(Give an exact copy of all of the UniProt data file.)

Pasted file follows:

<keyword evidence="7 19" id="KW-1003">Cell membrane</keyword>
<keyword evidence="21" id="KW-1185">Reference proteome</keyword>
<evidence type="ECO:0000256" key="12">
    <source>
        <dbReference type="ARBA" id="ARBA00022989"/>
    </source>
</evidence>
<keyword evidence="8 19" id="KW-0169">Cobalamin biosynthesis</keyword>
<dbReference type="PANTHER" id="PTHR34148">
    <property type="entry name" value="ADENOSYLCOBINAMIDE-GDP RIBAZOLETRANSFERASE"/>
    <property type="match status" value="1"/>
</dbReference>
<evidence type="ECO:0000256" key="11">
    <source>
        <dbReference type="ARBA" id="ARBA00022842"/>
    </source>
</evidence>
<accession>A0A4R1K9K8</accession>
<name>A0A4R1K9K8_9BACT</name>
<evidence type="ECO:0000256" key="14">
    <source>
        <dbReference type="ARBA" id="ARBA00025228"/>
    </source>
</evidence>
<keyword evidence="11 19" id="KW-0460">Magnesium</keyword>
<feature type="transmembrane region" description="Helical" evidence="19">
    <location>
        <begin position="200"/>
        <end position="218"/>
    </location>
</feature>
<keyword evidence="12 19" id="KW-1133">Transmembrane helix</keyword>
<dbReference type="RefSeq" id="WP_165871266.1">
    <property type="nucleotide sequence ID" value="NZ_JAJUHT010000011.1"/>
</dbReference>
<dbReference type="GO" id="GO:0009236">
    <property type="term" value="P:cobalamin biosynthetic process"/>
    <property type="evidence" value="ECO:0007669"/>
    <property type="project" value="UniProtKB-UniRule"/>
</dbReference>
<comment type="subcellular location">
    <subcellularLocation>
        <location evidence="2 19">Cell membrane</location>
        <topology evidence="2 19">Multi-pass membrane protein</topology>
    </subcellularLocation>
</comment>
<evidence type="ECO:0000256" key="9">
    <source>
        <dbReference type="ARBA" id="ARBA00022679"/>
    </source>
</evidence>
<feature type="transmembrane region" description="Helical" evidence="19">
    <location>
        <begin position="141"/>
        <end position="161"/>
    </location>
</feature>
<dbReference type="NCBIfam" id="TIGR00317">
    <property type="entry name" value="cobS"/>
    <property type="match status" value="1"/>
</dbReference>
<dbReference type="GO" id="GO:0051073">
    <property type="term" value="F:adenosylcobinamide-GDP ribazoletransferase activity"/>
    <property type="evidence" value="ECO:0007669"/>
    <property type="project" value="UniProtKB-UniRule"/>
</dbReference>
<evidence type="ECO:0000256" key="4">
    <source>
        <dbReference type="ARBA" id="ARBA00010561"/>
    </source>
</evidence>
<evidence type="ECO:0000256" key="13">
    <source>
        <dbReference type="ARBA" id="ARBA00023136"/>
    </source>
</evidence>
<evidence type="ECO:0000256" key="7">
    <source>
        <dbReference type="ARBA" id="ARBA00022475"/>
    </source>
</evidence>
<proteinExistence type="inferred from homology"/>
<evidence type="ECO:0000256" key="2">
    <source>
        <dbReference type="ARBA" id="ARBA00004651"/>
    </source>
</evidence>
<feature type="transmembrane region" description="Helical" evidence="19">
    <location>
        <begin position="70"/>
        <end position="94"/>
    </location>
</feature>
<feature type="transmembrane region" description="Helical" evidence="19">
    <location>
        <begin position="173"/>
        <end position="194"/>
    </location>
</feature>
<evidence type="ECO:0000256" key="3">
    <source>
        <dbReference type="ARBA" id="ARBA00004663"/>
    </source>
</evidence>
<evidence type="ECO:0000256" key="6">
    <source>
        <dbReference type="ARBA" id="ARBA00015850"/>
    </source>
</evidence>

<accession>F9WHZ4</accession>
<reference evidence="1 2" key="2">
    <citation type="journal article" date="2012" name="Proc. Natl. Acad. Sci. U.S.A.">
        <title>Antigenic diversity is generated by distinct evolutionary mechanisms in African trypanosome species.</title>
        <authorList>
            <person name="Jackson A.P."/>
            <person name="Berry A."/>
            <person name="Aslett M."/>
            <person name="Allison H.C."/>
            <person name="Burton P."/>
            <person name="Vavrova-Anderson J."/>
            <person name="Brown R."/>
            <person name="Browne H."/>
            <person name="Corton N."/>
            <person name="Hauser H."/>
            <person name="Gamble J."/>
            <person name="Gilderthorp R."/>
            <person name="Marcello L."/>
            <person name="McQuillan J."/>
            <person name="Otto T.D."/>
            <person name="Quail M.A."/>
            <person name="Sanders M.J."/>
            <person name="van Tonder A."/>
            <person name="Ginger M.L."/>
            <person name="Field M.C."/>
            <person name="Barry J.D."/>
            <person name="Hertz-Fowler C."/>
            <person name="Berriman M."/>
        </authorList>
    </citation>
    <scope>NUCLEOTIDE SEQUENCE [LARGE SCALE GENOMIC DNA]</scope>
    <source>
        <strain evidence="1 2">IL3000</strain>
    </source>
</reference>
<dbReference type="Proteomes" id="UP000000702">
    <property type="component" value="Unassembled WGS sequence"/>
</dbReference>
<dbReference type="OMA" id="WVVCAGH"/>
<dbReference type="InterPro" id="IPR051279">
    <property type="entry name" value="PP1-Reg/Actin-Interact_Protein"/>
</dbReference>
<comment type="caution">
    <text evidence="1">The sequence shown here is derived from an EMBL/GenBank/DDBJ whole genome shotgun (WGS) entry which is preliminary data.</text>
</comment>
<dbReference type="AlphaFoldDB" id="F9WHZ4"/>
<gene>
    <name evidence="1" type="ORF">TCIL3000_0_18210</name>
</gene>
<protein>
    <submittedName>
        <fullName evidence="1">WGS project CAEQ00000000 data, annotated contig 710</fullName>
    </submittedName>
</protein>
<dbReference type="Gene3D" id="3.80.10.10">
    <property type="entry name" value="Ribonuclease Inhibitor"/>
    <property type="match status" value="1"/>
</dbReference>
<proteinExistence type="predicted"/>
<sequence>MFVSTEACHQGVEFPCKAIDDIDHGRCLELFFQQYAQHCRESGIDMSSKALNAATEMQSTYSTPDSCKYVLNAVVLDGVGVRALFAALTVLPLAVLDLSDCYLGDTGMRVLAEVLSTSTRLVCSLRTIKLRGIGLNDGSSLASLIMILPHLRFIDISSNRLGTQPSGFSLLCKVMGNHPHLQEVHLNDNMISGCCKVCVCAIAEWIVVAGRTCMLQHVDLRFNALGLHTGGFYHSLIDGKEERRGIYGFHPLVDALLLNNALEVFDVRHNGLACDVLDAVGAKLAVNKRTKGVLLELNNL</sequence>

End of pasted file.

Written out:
<keyword evidence="7 19" id="KW-1003">Cell membrane</keyword>
<keyword evidence="21" id="KW-1185">Reference proteome</keyword>
<evidence type="ECO:0000256" key="12">
    <source>
        <dbReference type="ARBA" id="ARBA00022989"/>
    </source>
</evidence>
<keyword evidence="8 19" id="KW-0169">Cobalamin biosynthesis</keyword>
<dbReference type="PANTHER" id="PTHR34148">
    <property type="entry name" value="ADENOSYLCOBINAMIDE-GDP RIBAZOLETRANSFERASE"/>
    <property type="match status" value="1"/>
</dbReference>
<evidence type="ECO:0000256" key="11">
    <source>
        <dbReference type="ARBA" id="ARBA00022842"/>
    </source>
</evidence>
<accession>A0A4R1K9K8</accession>
<name>A0A4R1K9K8_9BACT</name>
<evidence type="ECO:0000256" key="14">
    <source>
        <dbReference type="ARBA" id="ARBA00025228"/>
    </source>
</evidence>
<keyword evidence="11 19" id="KW-0460">Magnesium</keyword>
<feature type="transmembrane region" description="Helical" evidence="19">
    <location>
        <begin position="200"/>
        <end position="218"/>
    </location>
</feature>
<keyword evidence="12 19" id="KW-1133">Transmembrane helix</keyword>
<dbReference type="RefSeq" id="WP_165871266.1">
    <property type="nucleotide sequence ID" value="NZ_JAJUHT010000011.1"/>
</dbReference>
<dbReference type="GO" id="GO:0009236">
    <property type="term" value="P:cobalamin biosynthetic process"/>
    <property type="evidence" value="ECO:0007669"/>
    <property type="project" value="UniProtKB-UniRule"/>
</dbReference>
<comment type="subcellular location">
    <subcellularLocation>
        <location evidence="2 19">Cell membrane</location>
        <topology evidence="2 19">Multi-pass membrane protein</topology>
    </subcellularLocation>
</comment>
<evidence type="ECO:0000256" key="9">
    <source>
        <dbReference type="ARBA" id="ARBA00022679"/>
    </source>
</evidence>
<feature type="transmembrane region" description="Helical" evidence="19">
    <location>
        <begin position="141"/>
        <end position="161"/>
    </location>
</feature>
<dbReference type="NCBIfam" id="TIGR00317">
    <property type="entry name" value="cobS"/>
    <property type="match status" value="1"/>
</dbReference>
<dbReference type="GO" id="GO:0051073">
    <property type="term" value="F:adenosylcobinamide-GDP ribazoletransferase activity"/>
    <property type="evidence" value="ECO:0007669"/>
    <property type="project" value="UniProtKB-UniRule"/>
</dbReference>
<evidence type="ECO:0000256" key="4">
    <source>
        <dbReference type="ARBA" id="ARBA00010561"/>
    </source>
</evidence>
<evidence type="ECO:0000256" key="13">
    <source>
        <dbReference type="ARBA" id="ARBA00023136"/>
    </source>
</evidence>
<evidence type="ECO:0000256" key="7">
    <source>
        <dbReference type="ARBA" id="ARBA00022475"/>
    </source>
</evidence>
<proteinExistence type="inferred from homology"/>
<evidence type="ECO:0000256" key="2">
    <source>
        <dbReference type="ARBA" id="ARBA00004651"/>
    </source>
</evidence>
<feature type="transmembrane region" description="Helical" evidence="19">
    <location>
        <begin position="70"/>
        <end position="94"/>
    </location>
</feature>
<feature type="transmembrane region" description="Helical" evidence="19">
    <location>
        <begin position="173"/>
        <end position="194"/>
    </location>
</feature>
<evidence type="ECO:0000256" key="3">
    <source>
        <dbReference type="ARBA" id="ARBA00004663"/>
    </source>
</evidence>
<evidence type="ECO:0000256" key="6">
    <source>
        <dbReference type="ARBA" id="ARBA00015850"/>
    </source>
</evidence>

<accession>F9WHZ4</accession>
<reference evidence="1 2" key="2">
    <citation type="journal article" date="2012" name="Proc. Natl. Acad. Sci. U.S.A.">
        <title>Antigenic diversity is generated by distinct evolutionary mechanisms in African trypanosome species.</title>
        <authorList>
            <person name="Jackson A.P."/>
            <person name="Berry A."/>
            <person name="Aslett M."/>
            <person name="Allison H.C."/>
            <person name="Burton P."/>
            <person name="Vavrova-Anderson J."/>
            <person name="Brown R."/>
            <person name="Browne H."/>
            <person name="Corton N."/>
            <person name="Hauser H."/>
            <person name="Gamble J."/>
            <person name="Gilderthorp R."/>
            <person name="Marcello L."/>
            <person name="McQuillan J."/>
            <person name="Otto T.D."/>
            <person name="Quail M.A."/>
            <person name="Sanders M.J."/>
            <person name="van Tonder A."/>
            <person name="Ginger M.L."/>
            <person name="Field M.C."/>
            <person name="Barry J.D."/>
            <person name="Hertz-Fowler C."/>
            <person name="Berriman M."/>
        </authorList>
    </citation>
    <scope>NUCLEOTIDE SEQUENCE [LARGE SCALE GENOMIC DNA]</scope>
    <source>
        <strain evidence="1 2">IL3000</strain>
    </source>
</reference>
<dbReference type="Proteomes" id="UP000000702">
    <property type="component" value="Unassembled WGS sequence"/>
</dbReference>
<dbReference type="OMA" id="WVVCAGH"/>
<dbReference type="InterPro" id="IPR051279">
    <property type="entry name" value="PP1-Reg/Actin-Interact_Protein"/>
</dbReference>
<comment type="caution">
    <text evidence="1">The sequence shown here is derived from an EMBL/GenBank/DDBJ whole genome shotgun (WGS) entry which is preliminary data.</text>
</comment>
<dbReference type="AlphaFoldDB" id="F9WHZ4"/>
<gene>
    <name evidence="1" type="ORF">TCIL3000_0_18210</name>
</gene>
<protein>
    <submittedName>
        <fullName evidence="1">WGS project CAEQ00000000 data, annotated contig 710</fullName>
    </submittedName>
</protein>
<dbReference type="Gene3D" id="3.80.10.10">
    <property type="entry name" value="Ribonuclease Inhibitor"/>
    <property type="match status" value="1"/>
</dbReference>
<proteinExistence type="predicted"/>
<sequence>MFVSTEACHQGVEFPCKAIDDIDHGRCLELFFQQYAQHCRESGIDMSSKALNAATEMQSTYSTPDSCKYVLNAVVLDGVGVRALFAALTVLPLAVLDLSDCYLGDTGMRVLAEVLSTSTRLVCSLRTIKLRGIGLNDGSSLASLIMILPHLRFIDISSNRLGTQPSGFSLLCKVMGNHPHLQEVHLNDNMISGCCKVCVCAIAEWIVVAGRTCMLQHVDLRFNALGLHTGGFYHSLIDGKEERRGIYGFHPLVDALLLNNALEVFDVRHNGLACDVLDAVGAKLAVNKRTKGVLLELNNL</sequence>